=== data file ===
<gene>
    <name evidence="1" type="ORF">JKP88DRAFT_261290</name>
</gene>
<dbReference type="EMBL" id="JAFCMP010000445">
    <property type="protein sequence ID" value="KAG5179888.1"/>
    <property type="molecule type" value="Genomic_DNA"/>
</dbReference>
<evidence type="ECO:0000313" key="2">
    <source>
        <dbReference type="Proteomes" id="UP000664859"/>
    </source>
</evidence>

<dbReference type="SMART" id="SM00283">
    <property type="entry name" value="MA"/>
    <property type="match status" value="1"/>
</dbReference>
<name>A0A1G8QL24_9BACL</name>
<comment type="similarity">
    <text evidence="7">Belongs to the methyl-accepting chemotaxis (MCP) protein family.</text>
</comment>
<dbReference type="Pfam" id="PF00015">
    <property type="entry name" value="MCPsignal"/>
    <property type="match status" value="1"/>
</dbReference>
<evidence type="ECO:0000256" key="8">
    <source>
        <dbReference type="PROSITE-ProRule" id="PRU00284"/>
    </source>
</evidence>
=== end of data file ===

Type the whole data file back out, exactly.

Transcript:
<gene>
    <name evidence="1" type="ORF">JKP88DRAFT_261290</name>
</gene>
<dbReference type="EMBL" id="JAFCMP010000445">
    <property type="protein sequence ID" value="KAG5179888.1"/>
    <property type="molecule type" value="Genomic_DNA"/>
</dbReference>
<evidence type="ECO:0000313" key="2">
    <source>
        <dbReference type="Proteomes" id="UP000664859"/>
    </source>
</evidence>

<dbReference type="SMART" id="SM00283">
    <property type="entry name" value="MA"/>
    <property type="match status" value="1"/>
</dbReference>
<name>A0A1G8QL24_9BACL</name>
<comment type="similarity">
    <text evidence="7">Belongs to the methyl-accepting chemotaxis (MCP) protein family.</text>
</comment>
<dbReference type="Pfam" id="PF00015">
    <property type="entry name" value="MCPsignal"/>
    <property type="match status" value="1"/>
</dbReference>
<evidence type="ECO:0000256" key="8">
    <source>
        <dbReference type="PROSITE-ProRule" id="PRU00284"/>
    </source>
</evidence>